It’s hard not to think about the recent debates over US police shootings/brutality while playing through this, and that’s something that this particular concept can and does delve into more, and differently, than a super-hero centered one could (even though you have to be careful not to go too far with the analogues). But you’re still given the choices of how to approach.

Actual sort-of spoilers:
[rant]I decided after I noticed the above to choose the most aggressive options just to see how the game would handle those, and although it went with the intent of my actions the first couple chapters, around chapter five the plot took my role-played character to places they probably wouldn’t go. I’m not to bent up not being able to play a full-blown prejudiced character, but I do wonder if there’d be a way to put a more nuanced one onto the thread with the Irregulars in a more character-sensible manner. It’s not like chapter five forces you to team up with them to stop a greater threat, or they save your life, or anything, so there’s no real reason for you to necessarily come around to working with these people so quickly, or, especially, them with you. Especially since you’re just a regular person without a suit then, right?[/rant]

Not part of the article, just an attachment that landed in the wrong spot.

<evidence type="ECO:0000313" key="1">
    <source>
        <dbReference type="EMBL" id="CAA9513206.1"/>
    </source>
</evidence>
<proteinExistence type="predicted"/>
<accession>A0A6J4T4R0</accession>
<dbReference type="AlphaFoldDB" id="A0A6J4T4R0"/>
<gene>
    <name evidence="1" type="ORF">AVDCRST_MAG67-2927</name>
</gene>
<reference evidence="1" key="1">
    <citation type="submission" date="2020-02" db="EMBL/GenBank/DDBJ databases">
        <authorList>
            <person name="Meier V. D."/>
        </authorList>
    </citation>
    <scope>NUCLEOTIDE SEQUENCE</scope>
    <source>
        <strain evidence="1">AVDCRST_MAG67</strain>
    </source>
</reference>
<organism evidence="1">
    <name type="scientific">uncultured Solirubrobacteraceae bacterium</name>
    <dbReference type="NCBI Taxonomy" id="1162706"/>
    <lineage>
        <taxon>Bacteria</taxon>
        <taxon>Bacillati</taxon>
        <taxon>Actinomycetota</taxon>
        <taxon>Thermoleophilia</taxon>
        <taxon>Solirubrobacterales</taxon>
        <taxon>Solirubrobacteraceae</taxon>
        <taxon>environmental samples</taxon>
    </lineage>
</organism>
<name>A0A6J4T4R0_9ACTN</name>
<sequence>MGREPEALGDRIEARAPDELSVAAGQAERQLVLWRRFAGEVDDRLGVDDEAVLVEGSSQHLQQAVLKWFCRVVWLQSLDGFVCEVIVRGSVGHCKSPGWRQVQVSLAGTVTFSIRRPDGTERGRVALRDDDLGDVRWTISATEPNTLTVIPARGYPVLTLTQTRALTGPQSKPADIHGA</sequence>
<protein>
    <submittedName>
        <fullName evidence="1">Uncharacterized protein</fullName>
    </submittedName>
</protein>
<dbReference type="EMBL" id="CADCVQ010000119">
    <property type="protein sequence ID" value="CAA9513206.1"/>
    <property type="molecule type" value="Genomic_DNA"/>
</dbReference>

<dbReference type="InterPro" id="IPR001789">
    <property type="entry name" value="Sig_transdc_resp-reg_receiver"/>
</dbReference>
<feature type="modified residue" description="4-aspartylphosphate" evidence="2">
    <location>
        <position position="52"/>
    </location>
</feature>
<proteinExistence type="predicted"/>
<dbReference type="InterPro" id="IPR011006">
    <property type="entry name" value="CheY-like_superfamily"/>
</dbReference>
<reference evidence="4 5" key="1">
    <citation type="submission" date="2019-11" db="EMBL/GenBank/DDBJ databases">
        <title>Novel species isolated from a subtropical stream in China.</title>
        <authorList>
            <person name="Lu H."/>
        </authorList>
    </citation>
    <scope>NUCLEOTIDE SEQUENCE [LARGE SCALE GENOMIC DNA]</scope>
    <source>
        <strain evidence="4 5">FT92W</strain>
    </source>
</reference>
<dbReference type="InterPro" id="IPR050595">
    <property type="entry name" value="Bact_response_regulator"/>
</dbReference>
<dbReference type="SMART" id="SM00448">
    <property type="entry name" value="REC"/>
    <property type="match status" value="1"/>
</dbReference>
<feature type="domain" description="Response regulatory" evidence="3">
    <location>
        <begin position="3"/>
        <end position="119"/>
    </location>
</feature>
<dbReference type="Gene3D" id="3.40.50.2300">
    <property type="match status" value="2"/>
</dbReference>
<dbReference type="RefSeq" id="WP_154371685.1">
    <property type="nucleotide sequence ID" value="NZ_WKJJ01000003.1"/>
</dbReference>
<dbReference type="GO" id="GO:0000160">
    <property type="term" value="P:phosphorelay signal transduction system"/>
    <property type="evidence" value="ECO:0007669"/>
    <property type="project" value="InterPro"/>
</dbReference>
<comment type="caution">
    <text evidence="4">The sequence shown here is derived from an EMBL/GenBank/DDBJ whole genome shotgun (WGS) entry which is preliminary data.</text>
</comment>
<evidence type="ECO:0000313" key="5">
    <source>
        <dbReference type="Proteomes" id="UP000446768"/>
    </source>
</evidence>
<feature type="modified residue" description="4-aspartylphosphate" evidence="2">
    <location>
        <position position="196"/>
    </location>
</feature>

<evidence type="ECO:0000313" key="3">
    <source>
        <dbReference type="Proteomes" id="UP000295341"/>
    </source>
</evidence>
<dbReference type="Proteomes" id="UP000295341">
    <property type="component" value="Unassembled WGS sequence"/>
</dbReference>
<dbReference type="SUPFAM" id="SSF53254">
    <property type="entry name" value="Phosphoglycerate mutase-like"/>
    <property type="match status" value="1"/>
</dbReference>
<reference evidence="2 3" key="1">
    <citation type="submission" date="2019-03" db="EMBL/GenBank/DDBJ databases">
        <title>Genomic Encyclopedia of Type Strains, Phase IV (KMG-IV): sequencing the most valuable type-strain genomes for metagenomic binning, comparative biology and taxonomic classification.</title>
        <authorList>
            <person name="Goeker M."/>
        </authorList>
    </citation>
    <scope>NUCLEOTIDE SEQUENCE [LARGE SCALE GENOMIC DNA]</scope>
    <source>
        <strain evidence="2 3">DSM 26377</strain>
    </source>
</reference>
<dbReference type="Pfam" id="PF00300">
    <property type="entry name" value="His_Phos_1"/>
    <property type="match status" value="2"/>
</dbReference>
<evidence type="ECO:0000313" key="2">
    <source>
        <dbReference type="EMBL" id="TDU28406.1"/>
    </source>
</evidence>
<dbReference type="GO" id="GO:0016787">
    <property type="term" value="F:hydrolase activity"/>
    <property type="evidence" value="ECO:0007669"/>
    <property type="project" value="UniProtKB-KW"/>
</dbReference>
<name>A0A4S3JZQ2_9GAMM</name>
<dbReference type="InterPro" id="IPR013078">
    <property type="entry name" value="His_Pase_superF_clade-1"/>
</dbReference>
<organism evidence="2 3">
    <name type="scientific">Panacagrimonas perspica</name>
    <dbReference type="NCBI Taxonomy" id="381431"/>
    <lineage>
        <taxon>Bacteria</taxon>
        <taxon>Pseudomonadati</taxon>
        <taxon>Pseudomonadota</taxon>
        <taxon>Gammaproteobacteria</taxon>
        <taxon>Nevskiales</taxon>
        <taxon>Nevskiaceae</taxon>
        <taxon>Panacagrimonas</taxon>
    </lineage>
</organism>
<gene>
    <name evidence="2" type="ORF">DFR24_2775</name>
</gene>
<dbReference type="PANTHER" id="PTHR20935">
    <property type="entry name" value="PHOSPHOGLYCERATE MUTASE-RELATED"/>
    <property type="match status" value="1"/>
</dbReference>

Not Another Hero is a bit more interested in presenting a specifically calibrated thematic trajectory (although it’s not a finished arc) than maybe some of the other Choice games I’ve played (not too many) which actively present more of a “this is your story!”. The scenarios are laid out in a reasoned order, and the game has a good pace to it as a result.

I don’t know if the superhero nicknames were necessary in this case. They’d make sense in a superhero deconstruction type of thing, but this isn’t that. I don’t know if the concept of fictional superheroes exists in this in-game universe, but without the mythologising or the vigilante justice/injustice sort of background to justify them, the nicknames just made it hard for me to keep track.